The Una Storia Segreta exhibit eventually led to the Wartime Violation of Italian American Civil Liberties Act, signed into law on Nov. 7, 2000, which officially documented the WW II actions of the U.S. government against all "enemy aliens"—actions that had been routinely denied for more than 50 years. DiStasi felt compelled to create his collection of essays about what had happened and the deep humiliation that caused most Italians involved to "forget" their secret history.

"Even people who were affected didn't know the whole story," he explains. "They just knew, 'Oh yeah, they came and told us we had to leave our home.' They didn't know that people were being interned. They didn't know that other people around the country were being arrested. They didn't know how many people were in fact affected."

Among those forced to relocate were Italian fishing families in the seaport of Pittsburg, Calif. The most memorable evacuee was a 97-year-old man whose children, grandchildren and great-grandchildren were American citizens. He was taken out of his home on a stretcher and moved inland because he was a registered "enemy alien."

A young Pittsburg resident came home on leave from serving in the American military, only to discover his family home was boarded up and empty. He had to contact the local police department to locate his parents, who were longtime residents but not citizens. The relocation orders decimated such towns as Pittsburg as well as Monterey and the Italian communities in San Francisco, Alameda, Santa Cruz, Eureka and coastal areas from the Oregon border to Santa Barbara.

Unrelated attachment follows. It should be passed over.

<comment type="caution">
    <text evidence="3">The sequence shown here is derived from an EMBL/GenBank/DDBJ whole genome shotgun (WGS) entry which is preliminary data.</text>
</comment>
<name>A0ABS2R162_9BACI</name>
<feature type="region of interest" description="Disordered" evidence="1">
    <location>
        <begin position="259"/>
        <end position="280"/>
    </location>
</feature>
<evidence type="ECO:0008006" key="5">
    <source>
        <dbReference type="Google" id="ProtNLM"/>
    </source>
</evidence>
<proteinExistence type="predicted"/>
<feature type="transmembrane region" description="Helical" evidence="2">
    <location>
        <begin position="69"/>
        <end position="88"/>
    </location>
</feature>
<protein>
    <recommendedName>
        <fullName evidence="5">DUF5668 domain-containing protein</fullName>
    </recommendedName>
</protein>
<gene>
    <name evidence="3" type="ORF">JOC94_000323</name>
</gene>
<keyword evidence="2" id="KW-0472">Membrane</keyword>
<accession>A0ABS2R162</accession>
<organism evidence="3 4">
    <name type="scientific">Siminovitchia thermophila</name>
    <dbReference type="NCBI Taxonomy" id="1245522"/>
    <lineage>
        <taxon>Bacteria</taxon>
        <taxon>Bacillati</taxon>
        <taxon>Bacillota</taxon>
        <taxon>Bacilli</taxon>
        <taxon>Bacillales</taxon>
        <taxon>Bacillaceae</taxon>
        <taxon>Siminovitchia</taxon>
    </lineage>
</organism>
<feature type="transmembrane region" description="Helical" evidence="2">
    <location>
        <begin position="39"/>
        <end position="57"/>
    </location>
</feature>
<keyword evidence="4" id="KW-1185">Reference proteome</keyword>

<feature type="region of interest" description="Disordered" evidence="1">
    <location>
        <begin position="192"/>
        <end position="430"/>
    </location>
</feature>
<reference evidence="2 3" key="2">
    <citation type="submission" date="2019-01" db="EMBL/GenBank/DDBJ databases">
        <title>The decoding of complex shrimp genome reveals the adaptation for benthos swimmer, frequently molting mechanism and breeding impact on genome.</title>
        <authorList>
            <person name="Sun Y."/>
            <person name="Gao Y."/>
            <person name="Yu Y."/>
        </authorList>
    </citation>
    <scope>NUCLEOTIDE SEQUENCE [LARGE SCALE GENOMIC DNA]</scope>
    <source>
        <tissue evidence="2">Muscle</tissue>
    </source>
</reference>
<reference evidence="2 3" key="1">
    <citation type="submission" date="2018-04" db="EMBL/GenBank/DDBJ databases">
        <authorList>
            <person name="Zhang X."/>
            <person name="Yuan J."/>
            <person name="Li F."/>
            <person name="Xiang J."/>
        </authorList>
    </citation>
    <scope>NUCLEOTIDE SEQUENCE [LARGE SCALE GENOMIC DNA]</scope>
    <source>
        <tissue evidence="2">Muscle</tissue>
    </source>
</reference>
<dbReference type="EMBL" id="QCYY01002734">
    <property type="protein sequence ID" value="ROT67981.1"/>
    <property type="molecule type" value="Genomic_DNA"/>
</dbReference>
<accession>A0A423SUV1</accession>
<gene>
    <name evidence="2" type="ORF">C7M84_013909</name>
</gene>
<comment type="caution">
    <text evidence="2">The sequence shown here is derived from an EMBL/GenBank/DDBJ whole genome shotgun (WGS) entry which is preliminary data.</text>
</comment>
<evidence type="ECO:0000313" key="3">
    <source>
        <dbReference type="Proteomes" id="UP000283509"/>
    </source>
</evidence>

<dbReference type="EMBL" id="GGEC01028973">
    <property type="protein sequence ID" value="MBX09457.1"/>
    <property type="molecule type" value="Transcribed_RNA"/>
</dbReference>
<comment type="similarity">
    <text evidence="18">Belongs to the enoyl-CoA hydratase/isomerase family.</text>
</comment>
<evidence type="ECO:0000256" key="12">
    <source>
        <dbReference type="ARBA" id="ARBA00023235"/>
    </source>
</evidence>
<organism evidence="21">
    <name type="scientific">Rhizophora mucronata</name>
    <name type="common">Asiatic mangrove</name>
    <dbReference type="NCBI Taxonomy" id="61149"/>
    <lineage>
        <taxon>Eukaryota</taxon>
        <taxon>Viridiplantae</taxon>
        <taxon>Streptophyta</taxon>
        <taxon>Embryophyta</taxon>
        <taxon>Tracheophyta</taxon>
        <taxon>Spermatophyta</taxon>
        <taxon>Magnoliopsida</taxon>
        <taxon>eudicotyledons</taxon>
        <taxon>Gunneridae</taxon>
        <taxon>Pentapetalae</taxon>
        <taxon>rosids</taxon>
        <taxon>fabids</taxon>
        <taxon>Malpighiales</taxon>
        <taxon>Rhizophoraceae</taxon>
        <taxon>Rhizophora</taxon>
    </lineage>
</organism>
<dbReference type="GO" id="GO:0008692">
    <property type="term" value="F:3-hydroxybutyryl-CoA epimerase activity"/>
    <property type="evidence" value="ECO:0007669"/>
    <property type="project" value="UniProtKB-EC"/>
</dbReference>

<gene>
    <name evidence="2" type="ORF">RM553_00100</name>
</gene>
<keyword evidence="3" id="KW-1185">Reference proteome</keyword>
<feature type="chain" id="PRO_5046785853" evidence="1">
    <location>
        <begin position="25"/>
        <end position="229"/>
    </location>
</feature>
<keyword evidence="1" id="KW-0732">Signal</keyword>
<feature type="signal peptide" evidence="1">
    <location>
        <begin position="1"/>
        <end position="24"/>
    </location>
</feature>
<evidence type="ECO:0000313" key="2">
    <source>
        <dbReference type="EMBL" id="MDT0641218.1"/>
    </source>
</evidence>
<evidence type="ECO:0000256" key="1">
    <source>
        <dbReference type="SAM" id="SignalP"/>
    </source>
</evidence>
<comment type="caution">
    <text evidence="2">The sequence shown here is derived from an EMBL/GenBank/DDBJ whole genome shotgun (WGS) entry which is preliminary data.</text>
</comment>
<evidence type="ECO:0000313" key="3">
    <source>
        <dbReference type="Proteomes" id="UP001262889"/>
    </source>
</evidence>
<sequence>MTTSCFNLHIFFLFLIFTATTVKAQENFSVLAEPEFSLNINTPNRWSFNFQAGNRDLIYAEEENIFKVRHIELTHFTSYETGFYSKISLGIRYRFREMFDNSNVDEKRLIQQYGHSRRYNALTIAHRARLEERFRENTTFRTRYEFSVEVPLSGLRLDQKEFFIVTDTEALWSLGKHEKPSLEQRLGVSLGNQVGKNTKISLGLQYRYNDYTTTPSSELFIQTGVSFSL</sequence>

At one point there were plans for wholesale internment of all Italian and German alien residents, but those were never put into effect, in part because of the strong voting blocs these communities had back East, but also because of sheer numbers. It would have been a logistical and economic nightmare to tear millions of people away from their communities and jobs, and then maintain them in military camps. Perhaps no one wanted to be responsible for a mass-internment order which would have included rounding up the parents of baseball great Joe DiMaggio.

But the relocations, restrictions and internments that did occur created a fear of what might happen next, and in the long term had a chilling effect on Italian-American culture and pride.

DiStasi says. "There are still people who insist even today that the people who were interned must have done something wrong."

DiStasi discusses 'Una Storia Segreta' with an emphasis on what happened to Italians in Marin County and throughout the North Bay as part of the Marin Stories series on Thursday, May 4, at the Marin History Museum. Boyd Gate House, 1125 B St., San Rafael. 6pm. 415.454.8538. To read some secret stories, go to